It is no longer news that there is a lot of excitement around cannabidiol (CBD) for its several perceived benefits. This buzz around CBD, however, seems to be ahead of science. Vendors of CBD-related products, many of whom have never stepped into a CBD testing lab, keep on marketing CBD as a miracle substance for so many conditions. Conditions such as pain, seizure disorder, cancer, addiction, and even to induce fast weight loss. We know for sure that many of these claims are exaggerated, with some completely unsubstantiated. To give you a clear view of CBD’s evidence-backed effects, we have collated some fascinating studies on the subject.
WHAT IS CBD
CBD, short for cannabidiol, is a chemical compound from the Cannabis sativa plant, popularly known as marijuana. And no, CBD doesn’t get you high. This is because CBD, unlike its cousin THC, is a non-psychoactive compound. This lack of habit-forming effects is one reason the substance has become such an exciting subject of scientific study. CBD can be derived from the two dominant cannabis plant species: marijuana and hemp. However, only CBD derived from hemp is legal in the US because it contains very little THC.
THE STATE OF SCIENTIFIC STUDY ON CBD
Before we dive into some of the studies on CBD that are available, you should know that research on CBD is quite restricted, which has resulted in a few high-quality studies. Chief of these restrictions is the classification of cannabis as a Schedule 1 drug, which makes research unnecessarily burdensome. Also, the government has retained a stronghold on the legal production of marijuana for research. The University of Mississippi remains the only DEA-authorized marijuana supplier despite researchers’ complaints that the cannabis grown there is of low quality.
Despite these restrictions, there are still some CBD studies you might find compelling. Here are some of them.
1. This study is titled “Cannabidiol: its use in refractory epilepsies.” The study, which was published in 2017, explores CBD’s use as a therapy for patients with seizures who have been unresponsive to prior treatments. The study was performed on a group of 15 patients who received CBD for one month to one year. It was found that the frequency of seizures decreased in 40% of patients and disappeared in 27%. In addition to this, 60% of patients were found to have had more control over half of their seizures.
2. This is one of the most impactful studies on CBD, especially since it prompted the FDA to approve a CBD-based drug. Epidiolex, a CBD-based drug, was studied in three randomized, double-blinded, placebo-controlled clinical trial. The studies involved 516 patients with either Lennox-Gastaut syndrome or Dravet Syndrome. Epidiolex was found to have reduced the frequency of seizures in patients by 50%.
3. This study is one of the few human trials evaluating CBD anxiolytic effects, and it was published in the Brazilian Journal of Psychiatry in 2019. The study was conducted by giving 57 men either CBD oil or placebo before a public-speaking event. Investigators found that men who consumed 300 mg of CBD exhibited less anxiety than those given a placebo. Interestingly, the same results were not obtained from those who consumed 100 mg or 600 mg of CBD oil.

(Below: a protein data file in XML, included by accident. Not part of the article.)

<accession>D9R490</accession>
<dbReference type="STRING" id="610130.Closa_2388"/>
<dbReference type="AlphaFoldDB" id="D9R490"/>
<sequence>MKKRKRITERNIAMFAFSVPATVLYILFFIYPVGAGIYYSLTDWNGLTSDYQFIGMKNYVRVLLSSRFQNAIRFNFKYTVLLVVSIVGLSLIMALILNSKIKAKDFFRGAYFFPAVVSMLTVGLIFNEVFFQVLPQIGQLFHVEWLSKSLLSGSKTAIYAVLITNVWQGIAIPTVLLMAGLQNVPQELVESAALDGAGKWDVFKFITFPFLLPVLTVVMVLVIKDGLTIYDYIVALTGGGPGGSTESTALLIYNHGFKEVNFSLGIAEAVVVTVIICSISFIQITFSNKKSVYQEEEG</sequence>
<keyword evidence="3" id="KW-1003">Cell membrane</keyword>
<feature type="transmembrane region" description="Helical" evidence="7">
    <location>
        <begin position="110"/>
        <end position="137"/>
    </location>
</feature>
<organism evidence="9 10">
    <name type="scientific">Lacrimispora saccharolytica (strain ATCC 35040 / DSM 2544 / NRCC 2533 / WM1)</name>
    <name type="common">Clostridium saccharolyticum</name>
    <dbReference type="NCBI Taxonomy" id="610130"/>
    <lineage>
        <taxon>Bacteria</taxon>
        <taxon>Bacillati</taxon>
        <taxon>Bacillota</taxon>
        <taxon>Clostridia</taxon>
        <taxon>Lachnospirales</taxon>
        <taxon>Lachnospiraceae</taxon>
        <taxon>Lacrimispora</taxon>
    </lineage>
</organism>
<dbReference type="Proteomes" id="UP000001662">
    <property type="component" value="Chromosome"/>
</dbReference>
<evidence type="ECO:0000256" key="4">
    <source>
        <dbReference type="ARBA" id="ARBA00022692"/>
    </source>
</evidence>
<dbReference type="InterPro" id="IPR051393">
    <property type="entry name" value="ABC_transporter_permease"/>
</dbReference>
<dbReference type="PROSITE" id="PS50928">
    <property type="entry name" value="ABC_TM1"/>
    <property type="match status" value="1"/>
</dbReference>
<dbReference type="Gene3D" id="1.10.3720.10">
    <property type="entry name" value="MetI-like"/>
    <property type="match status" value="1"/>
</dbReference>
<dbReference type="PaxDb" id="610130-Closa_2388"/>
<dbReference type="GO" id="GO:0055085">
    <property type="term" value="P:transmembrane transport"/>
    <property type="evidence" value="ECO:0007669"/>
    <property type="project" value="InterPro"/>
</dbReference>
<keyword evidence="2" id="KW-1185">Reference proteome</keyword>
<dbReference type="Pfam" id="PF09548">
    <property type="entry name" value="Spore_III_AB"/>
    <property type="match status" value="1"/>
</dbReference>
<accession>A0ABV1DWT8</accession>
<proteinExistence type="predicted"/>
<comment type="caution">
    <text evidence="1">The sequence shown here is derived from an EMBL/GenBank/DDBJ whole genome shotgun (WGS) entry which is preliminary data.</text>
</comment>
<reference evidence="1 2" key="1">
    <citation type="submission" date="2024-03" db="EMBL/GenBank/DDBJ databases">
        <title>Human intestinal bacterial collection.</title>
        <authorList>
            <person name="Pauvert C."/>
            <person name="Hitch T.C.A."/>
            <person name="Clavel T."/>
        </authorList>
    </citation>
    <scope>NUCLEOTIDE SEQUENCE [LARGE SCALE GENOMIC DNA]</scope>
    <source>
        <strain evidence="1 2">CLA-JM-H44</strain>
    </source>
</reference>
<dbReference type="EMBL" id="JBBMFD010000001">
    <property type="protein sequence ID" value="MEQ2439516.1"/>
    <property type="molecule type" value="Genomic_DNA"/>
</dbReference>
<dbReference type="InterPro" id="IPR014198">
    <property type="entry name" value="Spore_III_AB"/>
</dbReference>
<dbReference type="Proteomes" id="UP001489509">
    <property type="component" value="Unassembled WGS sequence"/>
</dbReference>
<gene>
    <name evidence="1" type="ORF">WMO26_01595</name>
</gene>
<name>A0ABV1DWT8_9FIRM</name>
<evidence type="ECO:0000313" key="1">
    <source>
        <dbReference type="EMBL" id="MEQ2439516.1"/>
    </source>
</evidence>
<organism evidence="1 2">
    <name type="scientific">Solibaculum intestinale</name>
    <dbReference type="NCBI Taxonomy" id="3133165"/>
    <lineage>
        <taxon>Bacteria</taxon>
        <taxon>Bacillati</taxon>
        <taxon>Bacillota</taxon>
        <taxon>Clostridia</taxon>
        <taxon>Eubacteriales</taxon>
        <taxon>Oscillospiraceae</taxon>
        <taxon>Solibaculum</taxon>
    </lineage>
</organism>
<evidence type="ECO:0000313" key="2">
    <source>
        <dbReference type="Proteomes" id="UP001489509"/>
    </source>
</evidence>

4. This was a 2016 case study published in The Permanente Journal that looked at the effectiveness of CBD oil for Anxiety and Insomnia resulting from PTSD. The patient was a little girl who suffered from anxiety and insomnia related to PTSD. Having tried other medications with only slight improvement, the girl was placed on CBD oil. An evaluation of the patient in the following five months revealed considerable improvements with her anxiety and sleep disorder.
5. This 2019 study published in the Journal of Clinical Medicine examines CBD’s potential for psychosis and addiction treatment. The study revealed that using CBD as a singular therapy or in conjunction with regular antipsychotic medication improved symptoms in patients with schizophrenia. Besides, a combination of CBD and THC showed positive effects in reducing short-term withdrawals and craving in cannabis use disorders.
6. This study examines the use of Sativex (a drug based on CBD and THC) for multiple sclerosis. The study was published in Eur Neurol in 2016. This was an observational study of 433 patients with resistant MSS. It was found that Sativex provided symptomatic relief of MSS and related troublesome symptoms.
7. This 2017 study looks at CBD oil’s effectiveness in reducing the risk of heart disease by alleviating hypertension in certain people. This study, which was published in JCI Insight, involved nine healthy men. The men were given either 600 mg of CBD or 600 mg of placebo. The researcher found that those treated with CBD had lower blood pressure before and after exposure to stressful stimuli such as exercise and extreme cold. Also, the stroke volume was significantly reduced, which means the heart was pumping more efficiently.
8. This 2015 study was published in the European Journal of Pain using an animal model. This study examines the efficacy of transdermal CBD for a reduction in inflammation and pain in rats. It was found that transdermal CBD gel significantly reduced joint swelling and spontaneous pain. The study concluded that topical CBD application has therapeutic potential for the relief of arthritis pain-related behaviors and inflammation without evident side-effects.
The future is bright for CBD. CBD studies have revealed that CBD shows a lot of promise for various conditions, although they show contradicting results for some purported effects like the inducement of fast weight loss. Nevertheless, we can only hope that more discoveries will be made, as CBD studies’ quality progresses. With the CBD industry estimated to reach $15 billion in the US by 2025, it is not hard to imagine a proliferation of CBD testing labs, and consequently, a normalization of CBD medication.